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Bach Goldberg variations



"I was initially awakened to this piece by Glenn Gould’s first recording many years ago on Columbia, which I still like. I was 17 at the time and started working on it right away, although I didn’t play it in public until seven or eight years later. The Goldberg Variations are very special to me; I’ve actually been studying them now on and off for nearly two decades. And since my arrival in the U.S. five years ago I’ve been deeply involved with them. I’ve played them all over Europe, including the Moscow Conservatory, where this recording was made." Vladimir Feltsman

Bach Goldberg variations


Issued now, on Nimbus, is Vladimir Feltsman’s recording of the Goldberg Variations which was once available on MusicMasters and through the Musical Heritage Society. In more than one regard, there are parallels to his younger Russian colleague Lifschitz, whose recording is also live, also recorded at the Conservatory also observes all the repeats, and also employs mock register changes.

Feltsman’s touch is very deliberate, delicate, and of weightless elegance in the aria, though never ‘precious’. Very early on it becomes clear that Feltsman plays Bach more as if he were on a harpsichord than any pianist I have heard, but he doesn’t do it in the Gould way of trying to make the piano sound like the harpsichord it isn’t. No repeat is exactly as the first – there are always changes in registration, ornamentation, or voicing – sometimes all of them together. That can sound idiosyncratic, even here, but sufficient musical sensibility and taste prevent the playing from ever becoming a display of wayward vulgarity.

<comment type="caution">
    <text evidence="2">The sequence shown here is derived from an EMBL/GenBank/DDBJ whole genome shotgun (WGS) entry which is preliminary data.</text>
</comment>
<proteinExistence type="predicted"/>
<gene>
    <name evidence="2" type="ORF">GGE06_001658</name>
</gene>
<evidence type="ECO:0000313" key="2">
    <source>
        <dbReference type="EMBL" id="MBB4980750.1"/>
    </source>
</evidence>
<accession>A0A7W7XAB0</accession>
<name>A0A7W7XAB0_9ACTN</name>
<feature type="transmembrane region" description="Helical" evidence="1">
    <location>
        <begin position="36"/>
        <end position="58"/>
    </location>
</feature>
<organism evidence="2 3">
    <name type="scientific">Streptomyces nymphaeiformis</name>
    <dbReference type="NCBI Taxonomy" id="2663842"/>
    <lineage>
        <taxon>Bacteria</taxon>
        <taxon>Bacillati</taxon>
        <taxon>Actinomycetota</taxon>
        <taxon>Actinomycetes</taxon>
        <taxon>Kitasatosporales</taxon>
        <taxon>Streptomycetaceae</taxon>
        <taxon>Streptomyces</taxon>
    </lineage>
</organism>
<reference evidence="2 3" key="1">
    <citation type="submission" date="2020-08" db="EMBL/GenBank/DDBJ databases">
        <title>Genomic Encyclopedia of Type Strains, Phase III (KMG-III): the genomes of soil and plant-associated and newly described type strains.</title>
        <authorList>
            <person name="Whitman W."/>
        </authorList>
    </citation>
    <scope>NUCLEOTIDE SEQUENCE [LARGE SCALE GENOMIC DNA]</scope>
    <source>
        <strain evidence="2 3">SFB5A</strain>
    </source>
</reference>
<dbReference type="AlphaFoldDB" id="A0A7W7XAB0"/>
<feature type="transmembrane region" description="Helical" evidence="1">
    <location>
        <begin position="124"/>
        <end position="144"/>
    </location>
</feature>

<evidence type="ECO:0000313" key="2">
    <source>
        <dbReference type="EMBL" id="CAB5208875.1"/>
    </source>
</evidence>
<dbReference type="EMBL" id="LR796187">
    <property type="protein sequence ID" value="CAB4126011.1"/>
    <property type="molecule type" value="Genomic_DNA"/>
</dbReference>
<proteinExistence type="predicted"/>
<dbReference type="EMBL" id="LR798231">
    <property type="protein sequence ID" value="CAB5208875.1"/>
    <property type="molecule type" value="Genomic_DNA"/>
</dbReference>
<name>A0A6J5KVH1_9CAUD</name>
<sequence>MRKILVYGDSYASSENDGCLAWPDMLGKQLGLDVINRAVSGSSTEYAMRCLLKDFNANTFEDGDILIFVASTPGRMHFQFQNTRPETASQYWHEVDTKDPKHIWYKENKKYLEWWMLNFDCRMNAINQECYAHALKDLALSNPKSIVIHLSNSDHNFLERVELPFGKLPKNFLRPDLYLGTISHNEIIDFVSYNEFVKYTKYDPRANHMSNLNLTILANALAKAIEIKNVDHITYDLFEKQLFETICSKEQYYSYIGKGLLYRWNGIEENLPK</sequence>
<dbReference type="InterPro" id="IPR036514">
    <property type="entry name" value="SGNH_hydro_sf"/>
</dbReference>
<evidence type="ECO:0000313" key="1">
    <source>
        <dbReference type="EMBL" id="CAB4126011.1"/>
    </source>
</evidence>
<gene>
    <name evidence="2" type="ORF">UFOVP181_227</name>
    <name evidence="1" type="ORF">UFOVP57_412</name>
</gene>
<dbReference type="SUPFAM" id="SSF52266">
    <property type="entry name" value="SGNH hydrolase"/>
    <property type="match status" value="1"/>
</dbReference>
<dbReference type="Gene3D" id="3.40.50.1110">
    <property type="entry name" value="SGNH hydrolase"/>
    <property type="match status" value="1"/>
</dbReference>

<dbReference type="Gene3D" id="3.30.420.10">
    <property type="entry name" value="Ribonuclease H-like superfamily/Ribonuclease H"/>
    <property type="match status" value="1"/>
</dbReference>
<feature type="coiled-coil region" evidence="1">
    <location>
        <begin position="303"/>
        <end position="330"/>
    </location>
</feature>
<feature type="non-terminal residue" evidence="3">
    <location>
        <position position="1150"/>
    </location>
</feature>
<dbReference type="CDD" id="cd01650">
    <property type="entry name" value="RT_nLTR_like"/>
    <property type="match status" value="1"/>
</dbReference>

As far as piano interpretations are concerned, his is as far away as can be from the overt and, dare I say: schmaltzy. His ‘stubbed out’ fourth variation doesn’t glide by, it happily, haltingly bops along. Variation 14 is particularly colorful as notes twitter at the listener from all registers.

Bringing the Goldberg Variations – with all repeats – in under 80 minutes speaks of the nimble fingers that Feltsman employs often, but not throughout nor indiscriminately. He is very audibly unconcerned about getting things ‘done in time’ whenever he lingers, as for example in variation 15. Because you are always expecting something new, it makes for very alert ears. Undoubtedly a happy surprise – and one of the most charming piano accounts I have heard in a long time. If repeat listening will prove to be as enjoyable as the first impression was good I can’t tell, but I know that I will listen to it repeatedly – and gladly – until I know.

Jens F. Laurson,